• List any two aspects about his business that Raghav was controlling in order to make it successful.
  • Explain briefly any two points to highlight the importance of the controlling function.
  • Name and explain the style of leadership adopted by Rohit.
  • A standard taste was maintained.
  • The orders were executed on time.
  • Judging accuracy of standards: The controlling function helps the business managers to judge the objectivity and accuracy of the current standards. It also assists in reviewing and revising the standards keeping in view the forthcoming changes in both the internal and external environment of the business.
  • Improving employee motivation: The controlling function seeks to motivate the employees and helps them to give better performance. This is because it makes them aware well in advance about what they are expected to do and what the standards of performance are on the basis of which they will be judged.
  • Rohit had adopted an autocratic style of leadership. An autocratic leader expects strict compliance from his subordinates with regard to the orders and instructions given by him. Therefore, it involves only one-way communication.

Question 4. ‘Saurashtra’ is a company involved in the export of indigenous food products like chutneys and pickles. It has tied up with the small farmers in various states for sourcing of fruits and vegetables. In this way it helps the small farmers to sell their produce at reasonable rates. The company follows a practice where only significant deviations from a budget or plan are brought to the attention of management. The degree of deviations allowed in different categories in the budget are well defined in advance, along with the appropriate levels of management who will respond to the deviations in question. For example, a deviation of Rs. 20,000 or more in purchase costs will be reported to the concerned department manager. In context of the above case:

  • Identify the principle of management control adopted by the company. State the belief underlying this principle.
  • List any two values that the company wants to communicate to the society.
  • Management by exception is the principle of management control adopted by the company. It is based on the belief that ‘if you try to control everything, you may end up controlling nothing’.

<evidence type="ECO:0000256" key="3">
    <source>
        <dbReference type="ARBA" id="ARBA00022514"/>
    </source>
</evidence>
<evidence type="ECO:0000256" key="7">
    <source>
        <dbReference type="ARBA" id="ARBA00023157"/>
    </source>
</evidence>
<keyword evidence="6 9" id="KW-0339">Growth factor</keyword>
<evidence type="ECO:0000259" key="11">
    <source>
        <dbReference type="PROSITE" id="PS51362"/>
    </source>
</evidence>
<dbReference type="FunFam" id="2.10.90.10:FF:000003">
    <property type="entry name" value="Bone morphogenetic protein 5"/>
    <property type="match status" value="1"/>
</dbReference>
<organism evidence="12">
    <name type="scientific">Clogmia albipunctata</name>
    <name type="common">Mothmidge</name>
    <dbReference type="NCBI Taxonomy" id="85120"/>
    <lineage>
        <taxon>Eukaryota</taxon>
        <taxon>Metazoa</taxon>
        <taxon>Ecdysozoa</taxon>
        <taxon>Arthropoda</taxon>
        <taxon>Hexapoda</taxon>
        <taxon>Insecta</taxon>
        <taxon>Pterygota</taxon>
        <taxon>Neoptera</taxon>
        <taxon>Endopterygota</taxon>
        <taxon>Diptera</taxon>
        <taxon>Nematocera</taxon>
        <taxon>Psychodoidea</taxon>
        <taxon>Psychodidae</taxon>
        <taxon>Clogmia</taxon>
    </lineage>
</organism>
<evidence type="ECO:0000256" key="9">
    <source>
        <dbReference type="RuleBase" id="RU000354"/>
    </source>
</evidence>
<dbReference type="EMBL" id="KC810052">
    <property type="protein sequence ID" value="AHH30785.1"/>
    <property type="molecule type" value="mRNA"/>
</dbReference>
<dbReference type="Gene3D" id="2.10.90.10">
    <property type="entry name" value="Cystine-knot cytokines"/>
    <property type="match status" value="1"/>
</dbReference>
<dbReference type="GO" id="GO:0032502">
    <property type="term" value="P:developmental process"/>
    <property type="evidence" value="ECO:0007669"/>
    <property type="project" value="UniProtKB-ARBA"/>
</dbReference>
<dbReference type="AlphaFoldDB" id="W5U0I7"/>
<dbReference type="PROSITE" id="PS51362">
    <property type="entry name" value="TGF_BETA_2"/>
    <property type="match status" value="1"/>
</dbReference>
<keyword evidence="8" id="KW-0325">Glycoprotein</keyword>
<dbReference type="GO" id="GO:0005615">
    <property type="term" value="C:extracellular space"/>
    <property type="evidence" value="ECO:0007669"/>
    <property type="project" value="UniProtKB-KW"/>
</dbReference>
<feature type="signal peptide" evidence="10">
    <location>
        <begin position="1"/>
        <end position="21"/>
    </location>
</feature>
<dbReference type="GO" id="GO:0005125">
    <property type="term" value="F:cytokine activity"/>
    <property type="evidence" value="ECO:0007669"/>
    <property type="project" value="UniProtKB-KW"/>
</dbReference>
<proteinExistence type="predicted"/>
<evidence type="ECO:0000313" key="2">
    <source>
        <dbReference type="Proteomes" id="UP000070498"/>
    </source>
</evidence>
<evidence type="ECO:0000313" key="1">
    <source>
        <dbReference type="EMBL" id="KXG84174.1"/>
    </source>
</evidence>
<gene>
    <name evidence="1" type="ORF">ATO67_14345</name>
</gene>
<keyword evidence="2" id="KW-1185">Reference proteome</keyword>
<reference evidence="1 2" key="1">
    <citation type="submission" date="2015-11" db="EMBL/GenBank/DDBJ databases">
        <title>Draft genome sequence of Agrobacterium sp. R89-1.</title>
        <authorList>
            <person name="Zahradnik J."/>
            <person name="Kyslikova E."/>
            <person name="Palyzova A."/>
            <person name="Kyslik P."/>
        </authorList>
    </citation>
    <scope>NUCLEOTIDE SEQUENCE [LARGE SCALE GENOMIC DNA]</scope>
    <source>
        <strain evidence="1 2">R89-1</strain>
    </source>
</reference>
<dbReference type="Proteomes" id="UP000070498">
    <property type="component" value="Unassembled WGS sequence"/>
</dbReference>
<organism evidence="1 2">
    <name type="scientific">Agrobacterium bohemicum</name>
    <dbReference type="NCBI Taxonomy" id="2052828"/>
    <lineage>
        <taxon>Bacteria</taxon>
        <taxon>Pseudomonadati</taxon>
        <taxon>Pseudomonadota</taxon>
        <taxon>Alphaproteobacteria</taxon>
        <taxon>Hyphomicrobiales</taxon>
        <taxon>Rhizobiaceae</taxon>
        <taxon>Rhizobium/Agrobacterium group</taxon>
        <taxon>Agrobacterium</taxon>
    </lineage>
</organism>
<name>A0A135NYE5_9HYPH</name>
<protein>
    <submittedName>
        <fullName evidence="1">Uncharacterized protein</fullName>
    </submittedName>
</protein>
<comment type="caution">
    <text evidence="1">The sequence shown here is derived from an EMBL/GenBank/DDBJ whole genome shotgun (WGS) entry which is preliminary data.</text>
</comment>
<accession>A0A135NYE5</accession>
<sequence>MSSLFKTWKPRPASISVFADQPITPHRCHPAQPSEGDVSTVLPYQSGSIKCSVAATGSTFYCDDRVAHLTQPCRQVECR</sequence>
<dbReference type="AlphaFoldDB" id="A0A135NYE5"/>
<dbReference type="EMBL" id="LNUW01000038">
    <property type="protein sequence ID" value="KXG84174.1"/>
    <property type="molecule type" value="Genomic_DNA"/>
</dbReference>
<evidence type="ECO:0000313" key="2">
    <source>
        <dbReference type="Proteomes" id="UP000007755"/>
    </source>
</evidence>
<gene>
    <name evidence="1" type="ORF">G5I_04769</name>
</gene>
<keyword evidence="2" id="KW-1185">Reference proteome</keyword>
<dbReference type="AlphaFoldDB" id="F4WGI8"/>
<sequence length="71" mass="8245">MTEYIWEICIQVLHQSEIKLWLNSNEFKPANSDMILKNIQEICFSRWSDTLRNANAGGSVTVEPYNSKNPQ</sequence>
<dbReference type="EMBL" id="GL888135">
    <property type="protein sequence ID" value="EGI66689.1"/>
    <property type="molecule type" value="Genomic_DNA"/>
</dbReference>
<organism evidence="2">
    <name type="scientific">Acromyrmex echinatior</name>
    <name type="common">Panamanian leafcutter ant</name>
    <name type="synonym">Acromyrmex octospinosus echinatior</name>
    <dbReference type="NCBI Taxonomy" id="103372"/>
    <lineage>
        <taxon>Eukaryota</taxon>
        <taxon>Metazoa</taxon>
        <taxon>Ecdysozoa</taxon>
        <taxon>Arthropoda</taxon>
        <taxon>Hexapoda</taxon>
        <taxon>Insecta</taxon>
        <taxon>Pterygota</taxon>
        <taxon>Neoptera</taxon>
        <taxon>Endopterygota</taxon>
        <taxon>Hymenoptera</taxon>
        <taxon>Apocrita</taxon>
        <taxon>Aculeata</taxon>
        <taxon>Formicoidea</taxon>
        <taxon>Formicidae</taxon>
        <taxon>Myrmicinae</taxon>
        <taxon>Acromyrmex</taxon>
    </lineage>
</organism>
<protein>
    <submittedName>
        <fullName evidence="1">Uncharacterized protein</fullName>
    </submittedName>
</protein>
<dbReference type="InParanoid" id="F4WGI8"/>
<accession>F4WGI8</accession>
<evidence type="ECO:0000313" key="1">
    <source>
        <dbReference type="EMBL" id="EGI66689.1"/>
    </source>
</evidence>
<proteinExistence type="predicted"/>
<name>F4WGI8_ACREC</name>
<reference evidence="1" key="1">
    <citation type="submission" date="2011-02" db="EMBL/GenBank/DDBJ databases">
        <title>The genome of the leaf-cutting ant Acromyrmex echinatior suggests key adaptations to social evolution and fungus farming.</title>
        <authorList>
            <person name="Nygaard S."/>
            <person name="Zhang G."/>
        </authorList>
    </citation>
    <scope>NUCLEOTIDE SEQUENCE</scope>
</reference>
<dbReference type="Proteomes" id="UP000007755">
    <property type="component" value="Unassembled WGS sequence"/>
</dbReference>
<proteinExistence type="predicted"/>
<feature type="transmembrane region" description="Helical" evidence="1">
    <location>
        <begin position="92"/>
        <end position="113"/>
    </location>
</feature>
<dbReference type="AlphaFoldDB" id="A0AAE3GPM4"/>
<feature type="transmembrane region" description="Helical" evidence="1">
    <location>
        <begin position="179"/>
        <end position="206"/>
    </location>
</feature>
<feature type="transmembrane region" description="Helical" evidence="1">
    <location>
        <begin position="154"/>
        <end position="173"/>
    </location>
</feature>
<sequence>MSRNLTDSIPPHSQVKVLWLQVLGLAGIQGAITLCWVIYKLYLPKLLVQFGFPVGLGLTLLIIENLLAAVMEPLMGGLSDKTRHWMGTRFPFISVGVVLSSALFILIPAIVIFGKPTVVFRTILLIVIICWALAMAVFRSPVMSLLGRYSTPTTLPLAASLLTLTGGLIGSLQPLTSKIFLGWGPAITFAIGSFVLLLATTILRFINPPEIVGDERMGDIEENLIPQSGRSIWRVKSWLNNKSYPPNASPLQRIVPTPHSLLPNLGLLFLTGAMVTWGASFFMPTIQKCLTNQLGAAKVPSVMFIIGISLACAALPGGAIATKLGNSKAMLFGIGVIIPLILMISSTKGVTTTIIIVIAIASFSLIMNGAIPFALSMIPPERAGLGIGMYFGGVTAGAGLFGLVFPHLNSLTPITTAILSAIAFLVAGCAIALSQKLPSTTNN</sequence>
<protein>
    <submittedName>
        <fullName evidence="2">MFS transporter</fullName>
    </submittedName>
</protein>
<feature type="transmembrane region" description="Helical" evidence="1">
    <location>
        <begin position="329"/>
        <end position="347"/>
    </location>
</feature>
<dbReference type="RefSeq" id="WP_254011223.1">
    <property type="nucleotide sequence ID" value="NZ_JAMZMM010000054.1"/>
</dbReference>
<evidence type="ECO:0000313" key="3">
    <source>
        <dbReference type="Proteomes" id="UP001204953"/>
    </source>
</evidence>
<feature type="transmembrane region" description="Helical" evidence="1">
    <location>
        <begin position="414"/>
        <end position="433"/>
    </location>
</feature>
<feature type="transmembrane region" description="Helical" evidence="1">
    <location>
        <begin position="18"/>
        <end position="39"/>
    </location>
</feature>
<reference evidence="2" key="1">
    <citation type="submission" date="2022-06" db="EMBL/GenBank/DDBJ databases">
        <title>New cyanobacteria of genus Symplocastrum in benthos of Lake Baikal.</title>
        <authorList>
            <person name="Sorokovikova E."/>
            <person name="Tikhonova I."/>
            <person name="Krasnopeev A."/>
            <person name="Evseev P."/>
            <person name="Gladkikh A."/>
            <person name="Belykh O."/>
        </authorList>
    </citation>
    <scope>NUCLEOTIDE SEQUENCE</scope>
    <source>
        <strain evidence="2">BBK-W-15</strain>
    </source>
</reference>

• Rural development
  • Sense of responsibility

Question 5. Shruti has established a small scale factory after completing a course in textile designing. She has tied up with the big home furnishing retail outlets in the city for supplying to them good quality designer home furnishing products like bed covers, cushions etc. She believes that controlling without planning is blind. So, every time she gets an order, she sets the standards in terms of the number of personnel required, the estimated requirements in man-hours per product, the requirements of direct materials for the projected production and the amount of normal overhead expenses required at the projected work-load. She also keeps a close watch on the activities so as to ensure that they conform to plans. Whenever the order size is too large, she hires extra workers by placing a notice on the notice-board of the factory specifying the details of the jobs available. In context of the above case:

  • Identify the functions of management being performed by Shruti.
  • Do you think Shruti is right in her thinking that, “controlling without planning is blind.” Explain by bringing out the relationship between planning and controlling.
  • Name the source of recruitment adopted by Shruti. Also, mention its type.
  • The functions of management being performed by Shruti are Controlling and Staffing.